When considering which mechanical keyboard to buy, you may want to have a look at what goes on top. No, not your fingers or your cat… the keycaps.
There are ways to customize a mechanical keyboard by replacing the tops, or caps, of certain keys. For example, let’s say you remap a key or a combination keypress that you use all the time to make typing easier or more comfortable. It would be nice to have a backlit keycap that matches the new output. What about custom art for your keyboard? Or just replacing worn and shiny keys?
Mechanical keyboard keycaps should be a consideration when picking a keyboard, even if it’s just checking out the cost of long term maintenance. This article will discuss what the keycap situation is on some of the best keyboard switches, and give you everything you need to research keycaps on other switch types.
If you’re already satisfied with your choice of switches as far as actuation point, tactile feedback level, and noise level, then the mechanical keyboard keycaps might be the deciding factor between manufacturers. We’ve chosen the best low profile and best standard profile switches that can be paired with excellent keycap options.
Best Keyboard Switches For KeyCaps - Low Profile: Kailh Choc
A year ago, this wouldn’t have been an option. Before mid-2020, the number of keycaps available for Kailh were minimal, so despite them being some of the best low profile switches on the planet, they weren’t very customizable.
Then interest exploded. By mid 2020, companies were announcing new mechanical keyboard keycaps for Kailh Choc switches every few weeks. First came the high quality clears for custom painting. Then full custom keysets. Just before Christmas, MBK Legends announced a keycap set. Now there are plenty of keycaps to pair with these amazing switches. So your options are fairly broad from this point forward.
There’s also a split, negative tilt mechanical keyboard coming out in 2021 called the Hakkei Riven that will have an entirely custom version of the Choc switches… and replaceable keycaps. It is not yet known what the form factor will be, as far as the keycaps are concerned. It may use the standard Choc caps, or it may need a dedicated ergo kit like the Ergodox.
Best Keyboard Switches For KeyCaps - Medium Profile: Cherry MX Original
The sheer amount of keycaps available for all form factors of Cherry MX Original switches make it the obvious choice for medium profile keycaps. There are several dedicated sites that will allow you to choose from attractive, premade 104 keycap schemas. Or you can order custom keycaps online. Or just order blanks if you feel artistic and want to create your own.
Or, if you have a 3d printer, you can make them from scratch.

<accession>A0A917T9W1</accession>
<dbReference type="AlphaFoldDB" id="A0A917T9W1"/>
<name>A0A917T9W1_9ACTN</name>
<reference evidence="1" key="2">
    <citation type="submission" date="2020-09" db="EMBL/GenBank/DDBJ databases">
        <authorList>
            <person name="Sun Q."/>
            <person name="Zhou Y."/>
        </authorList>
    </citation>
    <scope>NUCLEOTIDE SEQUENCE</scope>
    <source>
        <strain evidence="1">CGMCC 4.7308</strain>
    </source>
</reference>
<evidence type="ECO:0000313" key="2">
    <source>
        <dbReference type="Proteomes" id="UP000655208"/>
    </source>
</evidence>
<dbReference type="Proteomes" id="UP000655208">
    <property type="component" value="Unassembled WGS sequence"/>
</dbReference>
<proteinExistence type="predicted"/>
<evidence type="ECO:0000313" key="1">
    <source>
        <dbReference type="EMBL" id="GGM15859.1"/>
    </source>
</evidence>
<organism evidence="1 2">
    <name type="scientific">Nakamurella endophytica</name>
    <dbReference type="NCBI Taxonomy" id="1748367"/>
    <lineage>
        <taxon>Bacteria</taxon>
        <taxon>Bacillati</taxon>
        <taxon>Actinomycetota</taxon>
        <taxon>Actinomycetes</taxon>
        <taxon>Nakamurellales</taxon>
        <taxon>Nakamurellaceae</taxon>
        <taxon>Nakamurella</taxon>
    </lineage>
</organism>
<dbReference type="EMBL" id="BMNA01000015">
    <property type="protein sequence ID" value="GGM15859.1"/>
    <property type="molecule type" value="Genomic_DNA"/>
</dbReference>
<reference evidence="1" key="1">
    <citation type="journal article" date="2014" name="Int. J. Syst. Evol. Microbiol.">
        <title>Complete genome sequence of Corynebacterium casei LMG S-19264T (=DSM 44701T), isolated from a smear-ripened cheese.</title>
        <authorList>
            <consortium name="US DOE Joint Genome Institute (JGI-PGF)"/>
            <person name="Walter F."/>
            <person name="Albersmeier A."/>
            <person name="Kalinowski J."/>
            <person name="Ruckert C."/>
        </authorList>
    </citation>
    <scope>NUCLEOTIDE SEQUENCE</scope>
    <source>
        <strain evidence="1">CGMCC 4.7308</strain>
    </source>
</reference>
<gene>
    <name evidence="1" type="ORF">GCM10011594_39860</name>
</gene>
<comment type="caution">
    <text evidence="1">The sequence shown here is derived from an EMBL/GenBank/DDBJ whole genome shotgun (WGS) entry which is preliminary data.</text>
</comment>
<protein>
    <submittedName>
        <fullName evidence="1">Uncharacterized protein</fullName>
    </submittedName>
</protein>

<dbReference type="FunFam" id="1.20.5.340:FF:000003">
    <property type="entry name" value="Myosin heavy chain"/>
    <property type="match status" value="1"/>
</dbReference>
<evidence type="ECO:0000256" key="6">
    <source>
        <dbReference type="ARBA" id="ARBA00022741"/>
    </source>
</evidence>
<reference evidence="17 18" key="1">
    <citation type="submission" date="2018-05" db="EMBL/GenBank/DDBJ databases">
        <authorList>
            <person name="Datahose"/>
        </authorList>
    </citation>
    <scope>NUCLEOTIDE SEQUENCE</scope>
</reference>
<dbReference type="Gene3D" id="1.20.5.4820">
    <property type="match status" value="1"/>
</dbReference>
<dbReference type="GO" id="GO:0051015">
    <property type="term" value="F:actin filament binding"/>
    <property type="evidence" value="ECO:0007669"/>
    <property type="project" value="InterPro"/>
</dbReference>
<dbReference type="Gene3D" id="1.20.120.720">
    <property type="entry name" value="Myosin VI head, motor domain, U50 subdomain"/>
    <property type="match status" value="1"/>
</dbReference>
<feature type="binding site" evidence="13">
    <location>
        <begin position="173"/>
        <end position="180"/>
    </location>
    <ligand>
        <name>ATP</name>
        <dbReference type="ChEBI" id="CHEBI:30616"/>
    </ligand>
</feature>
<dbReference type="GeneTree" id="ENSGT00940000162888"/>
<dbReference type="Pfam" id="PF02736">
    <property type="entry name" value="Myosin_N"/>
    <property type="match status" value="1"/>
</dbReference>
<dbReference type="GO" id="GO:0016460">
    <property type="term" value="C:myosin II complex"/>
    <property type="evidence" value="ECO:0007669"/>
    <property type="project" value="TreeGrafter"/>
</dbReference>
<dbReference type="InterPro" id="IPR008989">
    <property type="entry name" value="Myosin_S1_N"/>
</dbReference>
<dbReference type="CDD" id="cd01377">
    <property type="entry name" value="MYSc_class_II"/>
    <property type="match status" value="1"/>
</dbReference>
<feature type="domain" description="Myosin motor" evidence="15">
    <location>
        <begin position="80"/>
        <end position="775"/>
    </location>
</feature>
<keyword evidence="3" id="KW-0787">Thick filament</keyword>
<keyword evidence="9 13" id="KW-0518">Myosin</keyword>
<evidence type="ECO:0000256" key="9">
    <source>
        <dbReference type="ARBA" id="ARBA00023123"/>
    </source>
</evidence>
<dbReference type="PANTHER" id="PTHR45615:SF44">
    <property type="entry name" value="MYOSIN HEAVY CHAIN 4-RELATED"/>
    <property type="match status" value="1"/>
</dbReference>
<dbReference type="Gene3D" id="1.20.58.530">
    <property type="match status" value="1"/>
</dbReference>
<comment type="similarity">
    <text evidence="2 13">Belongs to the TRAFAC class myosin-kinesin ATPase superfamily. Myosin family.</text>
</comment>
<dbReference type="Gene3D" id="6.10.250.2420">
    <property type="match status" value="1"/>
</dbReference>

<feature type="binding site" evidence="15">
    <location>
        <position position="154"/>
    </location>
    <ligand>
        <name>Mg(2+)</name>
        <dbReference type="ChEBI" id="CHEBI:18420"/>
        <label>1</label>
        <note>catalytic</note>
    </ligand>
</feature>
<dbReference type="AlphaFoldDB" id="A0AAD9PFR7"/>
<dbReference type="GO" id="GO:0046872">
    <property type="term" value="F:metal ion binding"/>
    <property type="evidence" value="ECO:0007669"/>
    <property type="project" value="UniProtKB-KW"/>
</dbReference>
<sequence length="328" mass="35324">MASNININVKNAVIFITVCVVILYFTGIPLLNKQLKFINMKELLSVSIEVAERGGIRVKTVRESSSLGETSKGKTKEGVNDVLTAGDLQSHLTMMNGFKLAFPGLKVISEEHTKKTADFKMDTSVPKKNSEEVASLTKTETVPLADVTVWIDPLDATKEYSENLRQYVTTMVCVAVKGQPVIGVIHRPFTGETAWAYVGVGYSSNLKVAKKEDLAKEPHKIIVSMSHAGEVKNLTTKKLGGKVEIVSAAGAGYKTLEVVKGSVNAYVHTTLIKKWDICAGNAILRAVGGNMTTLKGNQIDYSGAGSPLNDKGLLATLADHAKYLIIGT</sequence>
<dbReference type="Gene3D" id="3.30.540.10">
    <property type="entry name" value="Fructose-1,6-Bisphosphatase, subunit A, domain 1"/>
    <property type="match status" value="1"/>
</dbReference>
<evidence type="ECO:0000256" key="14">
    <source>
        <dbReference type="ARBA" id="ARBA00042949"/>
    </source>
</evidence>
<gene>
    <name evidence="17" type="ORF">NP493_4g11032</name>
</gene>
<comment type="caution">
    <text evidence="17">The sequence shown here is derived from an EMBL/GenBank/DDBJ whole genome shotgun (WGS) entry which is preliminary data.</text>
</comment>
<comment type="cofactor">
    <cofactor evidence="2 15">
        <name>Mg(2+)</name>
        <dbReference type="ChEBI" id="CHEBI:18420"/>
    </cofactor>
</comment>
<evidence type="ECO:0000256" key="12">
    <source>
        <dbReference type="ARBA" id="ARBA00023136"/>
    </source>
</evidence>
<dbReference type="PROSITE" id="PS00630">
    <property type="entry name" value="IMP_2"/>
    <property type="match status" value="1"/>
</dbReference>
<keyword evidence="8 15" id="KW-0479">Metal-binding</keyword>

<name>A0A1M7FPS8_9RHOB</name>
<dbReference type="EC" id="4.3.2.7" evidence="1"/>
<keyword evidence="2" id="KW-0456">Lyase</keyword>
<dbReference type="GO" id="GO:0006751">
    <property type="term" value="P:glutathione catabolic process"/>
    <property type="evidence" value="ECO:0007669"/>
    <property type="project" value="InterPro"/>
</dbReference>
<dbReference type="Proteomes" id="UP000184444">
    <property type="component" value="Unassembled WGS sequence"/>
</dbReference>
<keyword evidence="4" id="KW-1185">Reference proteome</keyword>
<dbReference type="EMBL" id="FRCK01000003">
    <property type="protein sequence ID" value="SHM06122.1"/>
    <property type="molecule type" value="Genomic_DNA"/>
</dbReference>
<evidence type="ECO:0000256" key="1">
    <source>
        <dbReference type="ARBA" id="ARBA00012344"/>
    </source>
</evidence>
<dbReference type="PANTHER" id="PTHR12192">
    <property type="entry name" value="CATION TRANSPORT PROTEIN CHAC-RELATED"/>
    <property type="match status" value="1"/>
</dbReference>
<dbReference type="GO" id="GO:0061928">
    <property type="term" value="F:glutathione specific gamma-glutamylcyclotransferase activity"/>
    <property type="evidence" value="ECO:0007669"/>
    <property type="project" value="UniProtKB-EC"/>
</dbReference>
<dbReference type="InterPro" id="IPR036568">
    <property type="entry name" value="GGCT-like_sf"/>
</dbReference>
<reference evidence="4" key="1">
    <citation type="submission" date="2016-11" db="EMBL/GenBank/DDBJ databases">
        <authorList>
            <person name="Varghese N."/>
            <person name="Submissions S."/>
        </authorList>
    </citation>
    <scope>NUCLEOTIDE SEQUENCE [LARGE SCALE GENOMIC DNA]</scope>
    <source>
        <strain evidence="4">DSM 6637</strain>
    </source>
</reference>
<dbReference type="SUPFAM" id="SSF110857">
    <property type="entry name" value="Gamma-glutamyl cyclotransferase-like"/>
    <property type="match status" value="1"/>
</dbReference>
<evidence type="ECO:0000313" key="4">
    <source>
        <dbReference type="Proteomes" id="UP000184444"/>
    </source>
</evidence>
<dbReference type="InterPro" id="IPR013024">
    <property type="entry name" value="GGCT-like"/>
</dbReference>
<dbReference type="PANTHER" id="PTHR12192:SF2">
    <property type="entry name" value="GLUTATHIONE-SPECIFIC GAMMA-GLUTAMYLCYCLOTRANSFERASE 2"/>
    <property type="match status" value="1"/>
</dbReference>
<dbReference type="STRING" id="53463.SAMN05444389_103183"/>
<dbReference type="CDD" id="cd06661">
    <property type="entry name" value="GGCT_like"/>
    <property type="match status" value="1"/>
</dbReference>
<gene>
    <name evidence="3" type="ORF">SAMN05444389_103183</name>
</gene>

It may seem crazy, but the Cherry MX switches are so ubiquitous in medium profile keyboards, people have figured out 3D models that work pretty much perfectly. You can print them out, sand them down, put a layer of primer on, and paint them however you like. When you’re done, a quick clear coat to protect the design, and you’re off to the races. These keys probably won’t last as long as professionally made ones. Expect more rapid fade and wear.
There are certain terms that refer to the size and fit options, and these are critical to picking out the right keycaps, particularly if you’re looking at blanks or customs. If you really want to learn absolutely everything, Keyboard University has a full keycap tutorial that applies to all of the best keyboard switches.
Or you can get the quick and dirty lowdown right here.
Units: The size measurement of a keycap is measured in Units, or just ‘u’. That’s the size of the gap for a letter or number key on a standard mechanical keyboard, around 19.05mm square. The keycaps themselves will be 18mm square, with the rest of the space being used as a gap on all sides for smooth keypress travel.
Except for one or two oddball keys, an increase in Units is referring to horizontal length, not vertical height. So keycaps such as a Control key, Alt key, etc., are 1.25u and measure 19.05mm in height but 23.81mm in width. A 1.5u Tab key is 28.58mm wide, and so on as you encounter the larger key sizes.
Sculpted: This means that the fit and curve of the top row of keys doesn’t match the fit and curve of the middle rows, which don’t match the bottom row either. In essence, each row has been shaped or ‘sculpted’ with its own unique form factor and slant. And though that might look cool, it means the keys aren’t interchangeable outside of their own rows. So if you’re buying sculpted blanks, you need to specify which row and which keyboard type you’re talking about.
The opposite of sculpted keycaps are flat caps. These are interchangeable from any row to any row, as long as they match the Unit size. This is less fancy, but makes buying blanks much easier.
Stems: The spacebar is attached to the mechanical keyboard by three posts with a ‘+’ shaped interface. These shaped posts are called ‘stems’. As you might imagine, if you get the wrong stem placement for your keyboard, it isn’t going to fit.
The standard Cherry spacebar is 6.25u wide with one post dead in the center, and the other two 50mm on each side. If that’s what your keyboard has, you can order a standard blank or replacement. Otherwise, get one specific to your brand of keyboard.
Now that you know how to talk the talk, and you understand which mechanical keyboard keycaps fit the best keyboard switches, you should be knowledgeable enough to make the right keycap decisions. Whether you’re purchasing a new mechanical keyboard that you’d like to customize, or you’re repairing an old one to get the keys back into shape, we hope that this guide was useful to you.